Social variations in infant growth performance in Severodvinsk, Northwest Russia: community-based cohort study
Croatian Medical Journal
To examine infant growth characteristics and their socio-demographic determinants in Severodvinsk, northwest Russia. Length-for-age, weight-for-age, and weight-for-length Z-scores of 1,067 infants born in 1999-2000 in Severodvinsk were calculated on the basis of the data on the length and weight obtained from the medical files. Multiple linear regression was used to estimate independent effects of maternal age, education, occupation, marital status, weight, parity, sex of the baby, and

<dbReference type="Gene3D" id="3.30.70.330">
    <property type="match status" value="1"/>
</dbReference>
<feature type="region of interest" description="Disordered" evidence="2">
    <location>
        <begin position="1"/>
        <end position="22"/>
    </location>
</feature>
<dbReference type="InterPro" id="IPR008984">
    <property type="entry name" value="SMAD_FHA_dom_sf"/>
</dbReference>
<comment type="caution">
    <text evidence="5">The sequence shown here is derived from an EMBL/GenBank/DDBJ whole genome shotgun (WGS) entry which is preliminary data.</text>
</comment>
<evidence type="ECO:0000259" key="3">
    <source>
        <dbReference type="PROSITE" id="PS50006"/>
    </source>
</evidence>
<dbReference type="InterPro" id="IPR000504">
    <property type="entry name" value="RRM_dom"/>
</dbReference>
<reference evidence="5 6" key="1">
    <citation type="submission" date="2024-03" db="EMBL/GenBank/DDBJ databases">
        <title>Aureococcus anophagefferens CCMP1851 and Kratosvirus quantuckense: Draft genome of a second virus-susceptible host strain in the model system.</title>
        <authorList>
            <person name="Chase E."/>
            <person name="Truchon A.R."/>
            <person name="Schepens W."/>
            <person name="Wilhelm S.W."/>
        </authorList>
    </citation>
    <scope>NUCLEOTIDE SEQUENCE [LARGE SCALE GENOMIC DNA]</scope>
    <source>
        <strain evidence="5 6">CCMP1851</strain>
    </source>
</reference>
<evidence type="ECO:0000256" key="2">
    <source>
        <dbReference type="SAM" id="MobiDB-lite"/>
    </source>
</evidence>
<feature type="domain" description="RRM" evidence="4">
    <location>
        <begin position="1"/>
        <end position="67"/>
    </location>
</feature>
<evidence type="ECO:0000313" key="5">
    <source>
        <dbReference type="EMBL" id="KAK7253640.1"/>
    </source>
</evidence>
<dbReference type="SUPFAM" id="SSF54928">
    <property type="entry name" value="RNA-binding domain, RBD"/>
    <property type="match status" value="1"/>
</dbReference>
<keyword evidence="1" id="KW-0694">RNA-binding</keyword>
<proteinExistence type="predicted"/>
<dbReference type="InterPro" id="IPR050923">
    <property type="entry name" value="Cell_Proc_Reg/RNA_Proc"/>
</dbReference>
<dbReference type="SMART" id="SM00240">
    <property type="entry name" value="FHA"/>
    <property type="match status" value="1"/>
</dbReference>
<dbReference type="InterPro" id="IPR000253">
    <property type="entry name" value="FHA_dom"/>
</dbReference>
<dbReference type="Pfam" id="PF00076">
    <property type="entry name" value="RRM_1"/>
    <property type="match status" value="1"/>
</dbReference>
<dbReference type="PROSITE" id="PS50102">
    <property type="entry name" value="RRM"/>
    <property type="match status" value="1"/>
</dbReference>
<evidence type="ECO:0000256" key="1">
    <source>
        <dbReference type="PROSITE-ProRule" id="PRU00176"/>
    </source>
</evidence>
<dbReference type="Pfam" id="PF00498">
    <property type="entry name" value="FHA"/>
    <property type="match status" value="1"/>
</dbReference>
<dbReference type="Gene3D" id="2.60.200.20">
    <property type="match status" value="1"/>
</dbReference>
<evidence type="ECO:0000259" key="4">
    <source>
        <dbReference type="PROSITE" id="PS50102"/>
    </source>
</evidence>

... baby, and breastfeeding duration on infant growth. At the age of 12 months, 1.1% of the infants were stunted, 1.1% underweight, and 0.5% wasted in comparison with the Centers for Disease Control and Prevention 2000 reference population. The mean Z-scores for length-for-age, weight-for-age, and weight-for-length were 0.48+/-0.93, 0.38+/-1.04, and 0.65+/-1.03, respectively. Mean weight-for-length Z-scores considerably increased from birth to 12 months, while length-for-age Z-score remained largely unchanged. In regression analysis, length-for-age Z-scores were lower by 0.43 (p=0.028) and by 0.30 (p<0.001) in infants born to mothers with basic and unknown education, respectively. Positive trends between linear growth and maternal age (p=0.027) and education (p=0.024) were observed. No social variations in weight-for-length Z-scores were found. Prevalence of stunting, underweight, and wasting were lower than previously reported from Russia, which may reflect good overall socio-economic conditions in the town. Social variations in linear growth indicate the existence of inequalities in infant health, which may further increase with age.